Raise your hand if you like paying taxes. Anyone? Anyone? Bueller? Bueller?
Even though most folks would rather get a root canal than pay their income taxes, that’s never stopped the government from trying to get their hands on your hard-earned money—and we’re not just talking about the federal government.
Most state governments are more than happy to tax your income on top of what you already owe Uncle Sam. What gives?!
However, there are a handful of states with no state income tax at all—nine of them, to be exact. Let’s take some time to learn more about them, shall we?
States With No Income Tax
From the sunny beaches of South Florida to the glaciers of Alaska, no-income-tax states are scattered across the country and come in all shapes and sizes. Here are the nine states that don’t have a state income tax:
- New Hampshire
- South Dakota
There is one caveat: New Hampshire does tax interest and dividends from investments . . . but that tax is being phased out and will be completely gone in 2027.1 (Tennessee used to tax investment income, but that tax is now history—it was eliminated at the start of 2021).2
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Let’s take a closer look at the states that don’t have an income tax, and the pros and cons of living in one of these states.
Not only does “The Last Frontier” have no income tax, it’s also one of a handful of states that doesn’t have a sales tax, either. It’s no surprise, then, that Alaskans enjoy the lowest tax burden in the country.3
Keep in mind, though, that Alaska’s cost of living is one of the highest in the country, thanks in part to its remote location and how hard it is to get things to and from Alaska.4 So while the low taxes are a nice consolation prize, you might be paying more in other ways to live there.
Sunshine, beaches, and no state income tax make Florida one of the top retirement destinations in the U.S. And even though sales and property taxes in Florida are above the national average, the overall tax burden for Floridians is still one of the lowest in the country.5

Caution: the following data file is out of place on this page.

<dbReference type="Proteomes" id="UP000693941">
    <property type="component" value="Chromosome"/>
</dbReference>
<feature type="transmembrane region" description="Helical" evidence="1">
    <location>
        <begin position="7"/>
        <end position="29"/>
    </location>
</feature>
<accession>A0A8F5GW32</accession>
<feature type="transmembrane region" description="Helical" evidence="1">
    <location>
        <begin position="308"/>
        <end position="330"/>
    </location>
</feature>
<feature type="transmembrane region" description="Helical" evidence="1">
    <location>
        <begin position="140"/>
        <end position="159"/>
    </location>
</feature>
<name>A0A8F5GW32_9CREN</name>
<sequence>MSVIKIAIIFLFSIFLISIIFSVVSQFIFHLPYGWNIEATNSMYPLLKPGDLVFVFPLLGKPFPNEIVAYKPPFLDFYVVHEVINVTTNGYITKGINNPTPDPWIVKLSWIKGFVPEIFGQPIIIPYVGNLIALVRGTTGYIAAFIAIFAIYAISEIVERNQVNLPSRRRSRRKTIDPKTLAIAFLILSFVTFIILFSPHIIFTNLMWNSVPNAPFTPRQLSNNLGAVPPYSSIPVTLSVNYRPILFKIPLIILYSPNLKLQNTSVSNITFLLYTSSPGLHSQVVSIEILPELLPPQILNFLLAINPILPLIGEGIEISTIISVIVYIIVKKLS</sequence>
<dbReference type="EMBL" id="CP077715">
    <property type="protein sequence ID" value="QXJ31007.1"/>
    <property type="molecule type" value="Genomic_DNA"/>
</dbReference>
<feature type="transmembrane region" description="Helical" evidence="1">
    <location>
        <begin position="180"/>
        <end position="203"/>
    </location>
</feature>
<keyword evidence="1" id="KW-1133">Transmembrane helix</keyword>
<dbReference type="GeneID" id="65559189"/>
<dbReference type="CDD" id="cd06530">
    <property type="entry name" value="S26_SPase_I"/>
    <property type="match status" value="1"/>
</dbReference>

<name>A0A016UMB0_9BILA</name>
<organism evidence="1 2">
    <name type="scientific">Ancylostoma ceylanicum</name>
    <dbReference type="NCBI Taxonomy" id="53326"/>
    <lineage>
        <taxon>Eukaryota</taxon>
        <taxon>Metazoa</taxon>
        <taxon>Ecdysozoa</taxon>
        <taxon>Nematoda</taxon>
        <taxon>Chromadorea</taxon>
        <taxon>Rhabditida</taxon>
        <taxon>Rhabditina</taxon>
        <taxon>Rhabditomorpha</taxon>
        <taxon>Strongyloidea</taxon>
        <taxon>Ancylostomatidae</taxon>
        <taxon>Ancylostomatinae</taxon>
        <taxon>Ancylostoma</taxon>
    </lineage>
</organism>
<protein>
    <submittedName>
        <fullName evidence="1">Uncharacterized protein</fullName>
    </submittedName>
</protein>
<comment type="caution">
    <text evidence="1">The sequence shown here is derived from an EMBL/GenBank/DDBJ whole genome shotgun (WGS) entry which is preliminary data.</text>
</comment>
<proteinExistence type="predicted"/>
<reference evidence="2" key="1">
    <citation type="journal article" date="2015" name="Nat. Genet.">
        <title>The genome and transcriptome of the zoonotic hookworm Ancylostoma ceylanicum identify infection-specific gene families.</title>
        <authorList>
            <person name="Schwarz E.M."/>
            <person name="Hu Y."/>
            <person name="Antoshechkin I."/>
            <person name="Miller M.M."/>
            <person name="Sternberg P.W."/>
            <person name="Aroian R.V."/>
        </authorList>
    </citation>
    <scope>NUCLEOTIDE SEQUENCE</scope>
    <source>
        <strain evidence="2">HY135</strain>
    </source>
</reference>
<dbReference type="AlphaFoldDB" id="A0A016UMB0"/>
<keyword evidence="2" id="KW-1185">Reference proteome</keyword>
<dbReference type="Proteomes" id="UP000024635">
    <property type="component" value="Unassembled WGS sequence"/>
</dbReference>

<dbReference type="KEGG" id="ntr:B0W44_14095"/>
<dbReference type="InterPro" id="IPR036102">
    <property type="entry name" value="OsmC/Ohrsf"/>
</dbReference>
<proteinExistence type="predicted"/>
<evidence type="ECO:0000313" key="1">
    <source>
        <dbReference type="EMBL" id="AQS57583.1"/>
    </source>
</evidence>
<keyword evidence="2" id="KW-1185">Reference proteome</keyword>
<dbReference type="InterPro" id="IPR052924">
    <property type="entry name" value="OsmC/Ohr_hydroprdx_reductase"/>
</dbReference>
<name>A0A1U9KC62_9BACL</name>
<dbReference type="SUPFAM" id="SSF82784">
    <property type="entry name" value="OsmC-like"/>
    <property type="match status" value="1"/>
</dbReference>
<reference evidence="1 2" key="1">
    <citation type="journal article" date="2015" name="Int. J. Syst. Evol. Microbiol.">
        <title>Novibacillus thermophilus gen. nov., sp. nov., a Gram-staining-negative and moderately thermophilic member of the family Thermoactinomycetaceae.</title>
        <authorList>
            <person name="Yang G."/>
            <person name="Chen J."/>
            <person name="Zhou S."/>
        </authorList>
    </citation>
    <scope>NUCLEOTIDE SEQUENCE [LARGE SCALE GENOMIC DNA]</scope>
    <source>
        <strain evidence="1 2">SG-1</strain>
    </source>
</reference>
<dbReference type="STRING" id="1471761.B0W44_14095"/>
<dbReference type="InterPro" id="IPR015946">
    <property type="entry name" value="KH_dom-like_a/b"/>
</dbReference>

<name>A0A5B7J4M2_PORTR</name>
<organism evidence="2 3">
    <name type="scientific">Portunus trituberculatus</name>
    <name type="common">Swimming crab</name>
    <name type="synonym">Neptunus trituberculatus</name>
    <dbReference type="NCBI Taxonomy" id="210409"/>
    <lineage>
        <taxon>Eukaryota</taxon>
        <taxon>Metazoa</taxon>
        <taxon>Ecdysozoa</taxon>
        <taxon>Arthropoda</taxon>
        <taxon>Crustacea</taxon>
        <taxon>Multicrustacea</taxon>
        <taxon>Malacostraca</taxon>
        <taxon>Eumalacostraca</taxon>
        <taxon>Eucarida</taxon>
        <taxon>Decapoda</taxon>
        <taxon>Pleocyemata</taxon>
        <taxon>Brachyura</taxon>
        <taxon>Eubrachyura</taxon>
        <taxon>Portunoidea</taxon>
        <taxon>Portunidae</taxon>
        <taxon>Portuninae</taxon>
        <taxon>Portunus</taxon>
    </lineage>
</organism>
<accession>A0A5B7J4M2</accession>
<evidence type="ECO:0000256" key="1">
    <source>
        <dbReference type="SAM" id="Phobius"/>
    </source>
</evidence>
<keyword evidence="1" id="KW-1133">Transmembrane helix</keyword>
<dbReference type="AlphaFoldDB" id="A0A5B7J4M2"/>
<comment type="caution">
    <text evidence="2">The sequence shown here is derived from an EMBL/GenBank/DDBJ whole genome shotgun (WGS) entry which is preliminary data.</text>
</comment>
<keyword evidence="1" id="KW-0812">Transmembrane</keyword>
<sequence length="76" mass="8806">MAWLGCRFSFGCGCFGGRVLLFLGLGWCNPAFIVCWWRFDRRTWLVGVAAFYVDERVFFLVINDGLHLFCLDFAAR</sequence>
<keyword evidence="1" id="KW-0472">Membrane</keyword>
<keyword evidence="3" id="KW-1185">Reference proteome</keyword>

On top of an above-average sales tax rate, Nevada also leans heavily on revenue collected from “sin taxes” on alcohol and gambling as well as taxes imposed on casinos and hotels.
That means that the millions of out-of-town tourists who try their luck at the craps tables in Las Vegas and travel around the state end up footing most of the bill. That gives a whole new meaning to the phrase “What happens in Vegas, stays in Vegas.”
While New Hampshire doesn’t tax earned income, the state currently does tax dividends and interest from investments. This makes New Hampshire the only state on this list that requires an asterisk when we call it a no-income-tax state. But New Hampshire's state government passed legislation to phase out the investment income tax by 1% each year for the next five years until it disappears in 2027.6
But heads up if you plan on buying property in New Hampshire. The Granite State has the third-highest property tax in the country (1.89%).7
Like many of its no-income-tax-state cousins, cigarette and alcohol taxes are South Dakota’s bread and butter when it comes to collecting tax revenue. And while the state also has property tax rates above the national average, South Dakotans can take comfort in having a combined state-local sales tax rate that is lower than many other states (6.4%).8
The Volunteer State joined the ranks of “true” no-income-tax states at the start of 2021 when it said bon voyage to the Hall Tax, which taxed interest and dividends from stocks and bonds.9 The state hopes that eliminating the tax on investment income will attract more retirees to the state.
To make up for lost revenue from not having an income tax, Tennessee charges the highest combined sales tax rate (9.55%) in the country.10 Still, the state's total tax burden is just 7.0%, the third lowest in the nation.11
Do you want to know how much the Lone Star State hates personal income taxes? Texans overwhelmingly voted to ban income taxes, and that ban is now written into the state’s constitution.12 And while homeowners in Texas pay one of the highest property tax rates in the country, the state still boasts one of the lowest tax burdens in the U.S.13